Dear readers, the big move has begun.
This move, from Chicago to Texas, is terrifying. Here I am, gutting my life so that I can start over in a new place, for a job that I hope is better than my old one. I’m about to put 900 miles between me and my life in Chicago. Right now, sitting among the boxes, that seems really dumb.
I know, I know: I could have tried to stay in Chicago. I even thought about it when the Chicago Teaching Fellows program looked awfully good to me, but last winter devastated me. I need a few years away from Midwestern winters. Right this moment, with a September wind blowing through my window and a tree rustling behind me, casting leafy shadows on the wooden floor, it’s hard for me to remember last winter as more than a vaguely unpleasant time. But I know it happened. I was there. Still, I can’t seem to conjure up the visceral memory that would help chase away the awful sadness that follows me around now. People keep asking if I’m excited about moving, about Texas, about my new job, and the truth is that I’m too sad about leaving to be excited about anything. Even thinking about Matt, whom I will see in about two weeks, is not lifting me out of my funk.
Saying good-bye is hard. That’s just the way it is.
But moving is probably easier than saying good-bye. Moving isn’t all bad. In its own way, it’s kind of liberating, an excuse to shed some of the old stuff. A move such as mine is an exercise in minimalism. Consider this: the movers will arrive on Tuesday to pack most of my belongings into a truck. Then they will drive away, leaving only what I can carry with me. I will be living out of suitcases for up to ten days, six of which will be spent in Texas in my unfurnished apartment. During that time, I’ll be cooking with a chef’s knife, a cutting mat, a mixing bowl, a wooden spoon, measuring cups and spoons, a tiny pot, a skillet, and my favorite roasting pan. That’s it. I’m bringing with me a bowl, a plate, a cup, a mug, and some flatware. It seems totally wrong, but I’m excited about this stripped-down approach to cooking. The meals will be easy and simple. The meals, in fact, may look a lot like the meals I’ve eaten in the last three days. That’s not a bad thing at all!
I have, for example, rediscovered the goodness that is ants on a log. Why else would celery exist other than to serve as an edible vehicle for raisins and peanut butter? On Saturday, I made a big pot of red lentil soup, adapted from a recipe in the new issue of Vegetarian Times, to fuel my belly through multiple days of packing. But the best moving food I ate was with someone whom I wish I could pack into a box and take with me to Texas. It was with Ammie.
It takes a brave woman to volunteer to help pack a kitchen, but Ammie is brave and kind and very entertaining while she rolls drinking glasses in bubble wrap. She came over on Saturday night and gave me an excuse to abandon the boxes for a bit while we walked over to Whole Foods to pick up some lettuce. After catching a glimpse of the sunset, we made a simple dinner of salad and roasted chickpeas followed by squares of chocolate for dessert. I’ve already told you about the salad—my very favorite salad ever—and you hardly need a recipe for eating a chocolate bar straight out of the package. But those chickpeas are something special, and they taste best when shared.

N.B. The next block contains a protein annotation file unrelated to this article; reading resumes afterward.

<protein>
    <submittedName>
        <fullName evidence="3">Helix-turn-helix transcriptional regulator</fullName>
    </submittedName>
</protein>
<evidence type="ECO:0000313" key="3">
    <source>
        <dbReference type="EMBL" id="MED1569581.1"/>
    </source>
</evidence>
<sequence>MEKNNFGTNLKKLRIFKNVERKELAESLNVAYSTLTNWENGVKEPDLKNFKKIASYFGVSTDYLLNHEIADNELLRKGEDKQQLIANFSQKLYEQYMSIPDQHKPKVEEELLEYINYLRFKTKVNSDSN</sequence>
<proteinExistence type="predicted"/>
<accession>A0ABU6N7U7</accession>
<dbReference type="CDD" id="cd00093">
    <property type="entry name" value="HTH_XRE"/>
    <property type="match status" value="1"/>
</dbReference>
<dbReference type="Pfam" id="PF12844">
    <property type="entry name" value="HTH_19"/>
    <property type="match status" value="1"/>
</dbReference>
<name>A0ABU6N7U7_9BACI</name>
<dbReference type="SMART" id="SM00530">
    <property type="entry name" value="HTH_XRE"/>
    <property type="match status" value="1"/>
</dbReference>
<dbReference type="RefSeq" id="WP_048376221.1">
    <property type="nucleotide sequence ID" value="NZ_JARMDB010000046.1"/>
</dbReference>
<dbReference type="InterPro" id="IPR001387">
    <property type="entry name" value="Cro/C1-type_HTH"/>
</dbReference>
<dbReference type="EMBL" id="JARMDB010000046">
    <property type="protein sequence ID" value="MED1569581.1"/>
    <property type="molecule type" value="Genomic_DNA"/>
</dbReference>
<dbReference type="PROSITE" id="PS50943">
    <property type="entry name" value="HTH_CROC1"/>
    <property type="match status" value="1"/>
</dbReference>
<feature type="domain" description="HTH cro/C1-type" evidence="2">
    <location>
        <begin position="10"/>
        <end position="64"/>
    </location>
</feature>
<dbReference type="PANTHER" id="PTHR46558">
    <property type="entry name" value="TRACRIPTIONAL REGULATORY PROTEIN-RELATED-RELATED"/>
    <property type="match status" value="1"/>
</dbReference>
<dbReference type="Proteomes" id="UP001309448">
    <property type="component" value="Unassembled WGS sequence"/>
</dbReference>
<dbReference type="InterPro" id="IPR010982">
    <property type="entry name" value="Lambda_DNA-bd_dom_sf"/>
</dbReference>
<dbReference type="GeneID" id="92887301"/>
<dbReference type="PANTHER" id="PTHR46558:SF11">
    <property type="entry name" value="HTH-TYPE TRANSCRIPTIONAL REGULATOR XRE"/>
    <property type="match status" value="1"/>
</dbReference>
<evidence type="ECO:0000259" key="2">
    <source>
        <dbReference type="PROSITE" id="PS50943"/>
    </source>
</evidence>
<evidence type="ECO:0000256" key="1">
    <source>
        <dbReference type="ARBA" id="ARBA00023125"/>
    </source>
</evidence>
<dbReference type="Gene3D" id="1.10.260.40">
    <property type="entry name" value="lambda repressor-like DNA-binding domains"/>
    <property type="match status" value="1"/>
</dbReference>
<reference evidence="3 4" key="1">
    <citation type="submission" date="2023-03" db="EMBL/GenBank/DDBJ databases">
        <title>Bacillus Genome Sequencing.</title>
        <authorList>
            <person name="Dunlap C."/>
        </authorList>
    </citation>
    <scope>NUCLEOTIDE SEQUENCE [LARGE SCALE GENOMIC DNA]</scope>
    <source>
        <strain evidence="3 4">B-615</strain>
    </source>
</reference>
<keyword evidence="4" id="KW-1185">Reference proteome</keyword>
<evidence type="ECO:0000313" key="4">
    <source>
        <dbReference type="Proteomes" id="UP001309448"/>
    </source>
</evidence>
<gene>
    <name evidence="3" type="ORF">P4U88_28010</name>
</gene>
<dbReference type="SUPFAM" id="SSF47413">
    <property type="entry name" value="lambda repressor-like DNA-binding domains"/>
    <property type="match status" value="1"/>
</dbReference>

I was a skeptic about roasted chickpeas, as they sound odd to me. Why would I want to eat hard chickpeas? But roasting crisps a chickpea into a delectable little morsel with a crunchy outside coat hiding a soft, creamy nugget. I like to season my roasted chickpeas with smoked paprika and cumin, which infuses them with a rich smoky flavor. They are addictively good and very, very simple—something that every recipe should strive to be. Ammie loved them too—maybe they’ll be a candidate recipe for her next cookbook? A cowgirl can only dream of such glory.
I’ll see you in Texas, friends.
Roasted Chickpeas with Smoked Paprika
Adapted from this recipe on Sweet Amandine
Serves 2 (or 1 very, very generously…)
The only downside to these roasted chickpeas is that they are at their best when hot out of the oven. Once they cool, they lose that awesome crunchy texture and become mushy. They still taste good, but the texture is what makes these chickpeas most memorable. I’ve made them a bunch of times just for me because I love them, but I think the best solution is to share them while they’re fragrant with spice and oven heat. Either way, this recipe is a good reason to always keep a can of chickpeas in the cupboard.
1 15-oz. can chickpeas, drained and rinsed
2 tbsp. extra-virgin olive oil, divided
2 tsp. smoked paprika
1 tsp. ground cumin
Several shakes of salt
A few grinds of pepper
1) Preheat the oven to 425 degrees F. Spray a rimmed baking sheet with cooking spray.
2) Dump the chickpeas into a mixing bowl and toss them with 1 tbsp. olive oil. Add the spices, salt, and pepper, and mix well.
3) Pour the chickpeas onto the baking sheet and roast for 30-35 minutes or until the chickpeas are crunchy and fragrant. Stir the chickpeas once or twice while they roast. Save the oily mixing bowl for the next step.
4) Remove the chickpeas from the oven and pour into the oily mixing bowl. Add the remaining 1 tbsp. of oil, toss well, and serve.